Polish leader says government enjoys good ties with unions, church
Warsaw — Gen. Wojciech Jaruzelski stresses that Europe needs a stable Poland. And he maintains that there is no need to resume dialogue among the government, the Roman Catholic Church, and trade unions within Poland -- since that dialogue was never broken. These were the highlights of a half-hour meeting Monday between the Polish leader and journalists visiting Warsaw from West Germany. The journalists were accompanying Willy Brandt, chairman of West Germany's Social Democratic Party, as he celebrated the 15th anniversary of the Polish-West German normalization treaty that he signed as chancellor.
General Jaruzelski began the press conference by approving Mr. Brandt's final words in his speech at the Warsaw Palace: ``Europe needs Poland.'' Jaruzelski stated that this as well as Brandt's remark that Europe requires good Polish-West German cooperation ``is not just a flourish. It's a historical necessity.''
Jaruzelski declined to be drawn out on Brandt's further call for the ``Europeanization of Europe.'' Citing Brandt, a questioner stated that Jaruzelski had told Brandt that medium- and small-size states in Europe could now take initiatives of their own in the period following last month's superpower summit. Jaruzelski said that Poland had taken some initiatives in the post-war period and sees a necessity for taking more, especially in Polish-German relations. He did not elaborate, however.
The Polish press has been emphasizing the bilateral aspect of the Brandt visit, while Brandt has been stressing a European identity that spans the East-West divide.
Jaruzelski dismissed as a joke a question about when dialogue between the Polish government, the Roman Catholic Church, and ex-members of the Solidarity trade union would resume. As evidence of continuous dialogue he recounted the almost 50 instances when top government and church officials have met.
Solidarity, however, is a ``closed chapter,'' he stated. It is no longer a legal organization. Two thirds of its former members now belong to the new trade unions, and some now sit in Parliament and on the Central Committee of the Communist Party. Those who claim to speak for Solidarity in opposition to the government do not represent the former members, he said.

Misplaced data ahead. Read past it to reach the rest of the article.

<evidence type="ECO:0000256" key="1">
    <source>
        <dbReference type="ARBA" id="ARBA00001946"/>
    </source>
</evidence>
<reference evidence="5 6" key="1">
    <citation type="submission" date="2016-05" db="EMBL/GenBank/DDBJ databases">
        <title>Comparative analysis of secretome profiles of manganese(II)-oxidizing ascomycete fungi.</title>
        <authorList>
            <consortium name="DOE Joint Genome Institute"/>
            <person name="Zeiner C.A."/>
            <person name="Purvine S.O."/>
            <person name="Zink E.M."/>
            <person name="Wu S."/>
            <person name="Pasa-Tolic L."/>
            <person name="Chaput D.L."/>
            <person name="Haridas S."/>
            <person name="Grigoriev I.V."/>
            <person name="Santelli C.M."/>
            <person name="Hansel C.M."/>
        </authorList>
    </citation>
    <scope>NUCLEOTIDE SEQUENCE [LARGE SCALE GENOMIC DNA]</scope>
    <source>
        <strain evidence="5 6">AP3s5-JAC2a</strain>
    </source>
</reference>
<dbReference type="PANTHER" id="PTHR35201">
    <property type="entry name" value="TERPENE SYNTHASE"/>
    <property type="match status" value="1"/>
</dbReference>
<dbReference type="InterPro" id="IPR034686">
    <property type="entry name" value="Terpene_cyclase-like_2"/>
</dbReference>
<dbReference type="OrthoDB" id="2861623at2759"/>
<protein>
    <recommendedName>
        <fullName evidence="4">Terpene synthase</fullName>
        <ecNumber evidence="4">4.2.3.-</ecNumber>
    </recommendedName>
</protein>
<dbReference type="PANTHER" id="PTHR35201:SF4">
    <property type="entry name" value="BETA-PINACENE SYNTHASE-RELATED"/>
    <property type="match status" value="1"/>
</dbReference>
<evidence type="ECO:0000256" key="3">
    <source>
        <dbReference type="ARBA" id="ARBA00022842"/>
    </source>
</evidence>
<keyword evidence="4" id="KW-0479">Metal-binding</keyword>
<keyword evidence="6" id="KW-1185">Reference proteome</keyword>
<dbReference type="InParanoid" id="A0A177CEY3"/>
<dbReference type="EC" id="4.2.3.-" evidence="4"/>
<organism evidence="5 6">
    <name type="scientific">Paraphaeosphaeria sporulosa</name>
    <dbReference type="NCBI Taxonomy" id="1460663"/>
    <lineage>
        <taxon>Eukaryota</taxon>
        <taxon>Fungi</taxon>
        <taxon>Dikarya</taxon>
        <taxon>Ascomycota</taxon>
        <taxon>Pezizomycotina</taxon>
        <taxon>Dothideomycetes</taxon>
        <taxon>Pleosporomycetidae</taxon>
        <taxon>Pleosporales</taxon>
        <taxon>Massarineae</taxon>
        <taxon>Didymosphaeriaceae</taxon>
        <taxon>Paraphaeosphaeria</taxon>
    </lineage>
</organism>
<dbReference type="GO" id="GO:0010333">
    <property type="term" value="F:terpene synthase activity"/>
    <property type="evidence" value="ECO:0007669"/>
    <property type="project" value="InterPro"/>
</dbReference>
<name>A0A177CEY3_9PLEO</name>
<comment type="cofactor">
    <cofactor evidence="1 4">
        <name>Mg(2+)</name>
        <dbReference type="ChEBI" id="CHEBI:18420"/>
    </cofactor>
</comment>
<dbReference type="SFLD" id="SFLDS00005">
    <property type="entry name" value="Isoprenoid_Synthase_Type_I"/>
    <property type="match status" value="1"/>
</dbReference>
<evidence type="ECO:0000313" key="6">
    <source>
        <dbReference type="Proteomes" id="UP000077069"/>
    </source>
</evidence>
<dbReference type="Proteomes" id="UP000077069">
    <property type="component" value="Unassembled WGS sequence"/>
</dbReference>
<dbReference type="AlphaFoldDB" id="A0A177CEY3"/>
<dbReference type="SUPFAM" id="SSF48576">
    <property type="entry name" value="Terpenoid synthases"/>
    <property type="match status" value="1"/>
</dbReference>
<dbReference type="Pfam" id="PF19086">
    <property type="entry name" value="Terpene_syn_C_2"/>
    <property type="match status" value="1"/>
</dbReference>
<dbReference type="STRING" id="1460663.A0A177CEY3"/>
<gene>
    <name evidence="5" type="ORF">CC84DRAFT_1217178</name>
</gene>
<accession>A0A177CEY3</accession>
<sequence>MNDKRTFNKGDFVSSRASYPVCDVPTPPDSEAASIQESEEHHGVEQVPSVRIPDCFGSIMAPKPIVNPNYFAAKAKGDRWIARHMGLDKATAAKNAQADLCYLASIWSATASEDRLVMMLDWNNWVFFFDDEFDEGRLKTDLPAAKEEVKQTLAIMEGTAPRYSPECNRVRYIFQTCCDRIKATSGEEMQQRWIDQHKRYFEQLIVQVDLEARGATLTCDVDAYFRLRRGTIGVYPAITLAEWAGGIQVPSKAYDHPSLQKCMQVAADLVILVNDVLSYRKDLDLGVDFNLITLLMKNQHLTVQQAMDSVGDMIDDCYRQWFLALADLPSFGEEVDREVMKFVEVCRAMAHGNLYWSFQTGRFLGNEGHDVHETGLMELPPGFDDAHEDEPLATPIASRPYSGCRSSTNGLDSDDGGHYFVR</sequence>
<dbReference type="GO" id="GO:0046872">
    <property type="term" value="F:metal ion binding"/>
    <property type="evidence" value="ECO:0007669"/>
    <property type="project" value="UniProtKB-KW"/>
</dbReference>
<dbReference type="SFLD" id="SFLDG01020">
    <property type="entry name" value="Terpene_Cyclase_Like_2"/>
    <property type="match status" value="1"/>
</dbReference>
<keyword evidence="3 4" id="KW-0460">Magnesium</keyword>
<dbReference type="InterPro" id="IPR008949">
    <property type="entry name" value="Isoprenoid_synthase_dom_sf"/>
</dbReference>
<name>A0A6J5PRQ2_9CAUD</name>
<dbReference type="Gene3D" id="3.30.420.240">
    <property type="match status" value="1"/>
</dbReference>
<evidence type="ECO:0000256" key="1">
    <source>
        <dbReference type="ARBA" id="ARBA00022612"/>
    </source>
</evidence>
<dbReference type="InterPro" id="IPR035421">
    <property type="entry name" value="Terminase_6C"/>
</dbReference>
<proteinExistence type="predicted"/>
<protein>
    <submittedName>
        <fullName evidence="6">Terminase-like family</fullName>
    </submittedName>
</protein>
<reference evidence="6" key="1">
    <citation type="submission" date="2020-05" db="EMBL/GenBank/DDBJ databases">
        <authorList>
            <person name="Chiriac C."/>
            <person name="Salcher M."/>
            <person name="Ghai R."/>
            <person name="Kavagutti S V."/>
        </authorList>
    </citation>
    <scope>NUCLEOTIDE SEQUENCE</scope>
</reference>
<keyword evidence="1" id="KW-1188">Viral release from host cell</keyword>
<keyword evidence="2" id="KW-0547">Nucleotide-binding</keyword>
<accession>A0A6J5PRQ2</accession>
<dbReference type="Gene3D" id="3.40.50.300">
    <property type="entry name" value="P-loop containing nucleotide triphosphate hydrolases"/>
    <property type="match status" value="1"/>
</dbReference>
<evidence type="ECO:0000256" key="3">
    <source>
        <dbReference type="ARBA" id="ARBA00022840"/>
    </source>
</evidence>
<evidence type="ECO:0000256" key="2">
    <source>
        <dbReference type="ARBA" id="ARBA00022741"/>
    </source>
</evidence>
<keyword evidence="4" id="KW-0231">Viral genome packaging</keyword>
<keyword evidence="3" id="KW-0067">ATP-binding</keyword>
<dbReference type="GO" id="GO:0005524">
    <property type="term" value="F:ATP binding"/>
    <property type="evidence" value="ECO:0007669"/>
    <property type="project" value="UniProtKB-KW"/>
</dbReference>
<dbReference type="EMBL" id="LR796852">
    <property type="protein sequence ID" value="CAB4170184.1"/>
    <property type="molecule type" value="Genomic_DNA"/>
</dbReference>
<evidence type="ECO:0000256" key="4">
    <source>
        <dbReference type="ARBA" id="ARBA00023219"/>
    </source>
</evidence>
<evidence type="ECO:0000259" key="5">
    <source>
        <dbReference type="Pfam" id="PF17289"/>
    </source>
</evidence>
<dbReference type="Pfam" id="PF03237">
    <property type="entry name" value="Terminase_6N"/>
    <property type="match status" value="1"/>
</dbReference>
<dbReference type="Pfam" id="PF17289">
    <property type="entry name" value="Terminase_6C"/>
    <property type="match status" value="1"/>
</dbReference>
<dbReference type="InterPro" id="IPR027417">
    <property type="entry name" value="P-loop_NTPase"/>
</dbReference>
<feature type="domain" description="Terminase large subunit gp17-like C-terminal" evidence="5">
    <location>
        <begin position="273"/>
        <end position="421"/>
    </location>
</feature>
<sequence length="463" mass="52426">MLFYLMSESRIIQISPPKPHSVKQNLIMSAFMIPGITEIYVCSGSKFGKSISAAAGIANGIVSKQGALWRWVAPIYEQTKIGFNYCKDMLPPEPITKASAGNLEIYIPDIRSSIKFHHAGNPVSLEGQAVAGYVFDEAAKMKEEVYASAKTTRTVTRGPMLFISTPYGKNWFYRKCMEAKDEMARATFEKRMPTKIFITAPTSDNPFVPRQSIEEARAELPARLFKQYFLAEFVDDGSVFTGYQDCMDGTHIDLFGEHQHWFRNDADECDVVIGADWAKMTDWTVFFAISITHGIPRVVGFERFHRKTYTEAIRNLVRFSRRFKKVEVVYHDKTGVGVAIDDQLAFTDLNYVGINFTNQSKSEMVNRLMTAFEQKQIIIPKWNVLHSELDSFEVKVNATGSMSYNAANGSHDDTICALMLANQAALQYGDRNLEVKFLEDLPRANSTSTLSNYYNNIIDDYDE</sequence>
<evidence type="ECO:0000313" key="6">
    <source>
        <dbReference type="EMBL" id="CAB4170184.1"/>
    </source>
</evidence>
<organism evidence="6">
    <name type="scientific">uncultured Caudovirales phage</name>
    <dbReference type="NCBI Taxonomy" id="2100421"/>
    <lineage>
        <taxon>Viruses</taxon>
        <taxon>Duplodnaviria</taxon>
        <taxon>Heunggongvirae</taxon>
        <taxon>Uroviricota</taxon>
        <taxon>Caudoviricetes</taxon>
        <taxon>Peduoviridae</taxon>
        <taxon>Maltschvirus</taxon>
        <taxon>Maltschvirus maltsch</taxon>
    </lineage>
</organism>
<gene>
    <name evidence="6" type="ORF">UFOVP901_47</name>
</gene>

On the question of West German recognition of Poland's western border, Jaruzelski approved the position of Brandt and his party, the May 8 statement of President Richard von Weizs"acker, and ``many'' statements by Chancellor Helmut Kohl. In the 1970 treaty Germany recognized the Oder-Neisse line as Poland's western frontier. Legally the West German position is that no borders must be changed by force, but that final borders await a peace treaty officially ending World War II.
President von Weizs"acker has said that West Germans should go beyond the legal position about the former German territories awarded to Poland at the end of World War II and be reconciled with Poles who have made the region their home for the past 40 years.
Within Chancellor Kohl's center right coalition there are different opinions about the border. Foreign Minister Hans Dietrich Genscher stated that the border recognition should be politically binding for future West German governments. But a vocal minority within Kohl's party, led by politicians from organizations of Germans expelled from what is now western Poland, say that West Germany still has a claim to the territory in question.
Dr. Kohl, seeking to bridge the two groups, has said that the borders stand, but he has not been as unequivocal in every statement as have his foreign minister and the opposition Social Democrats.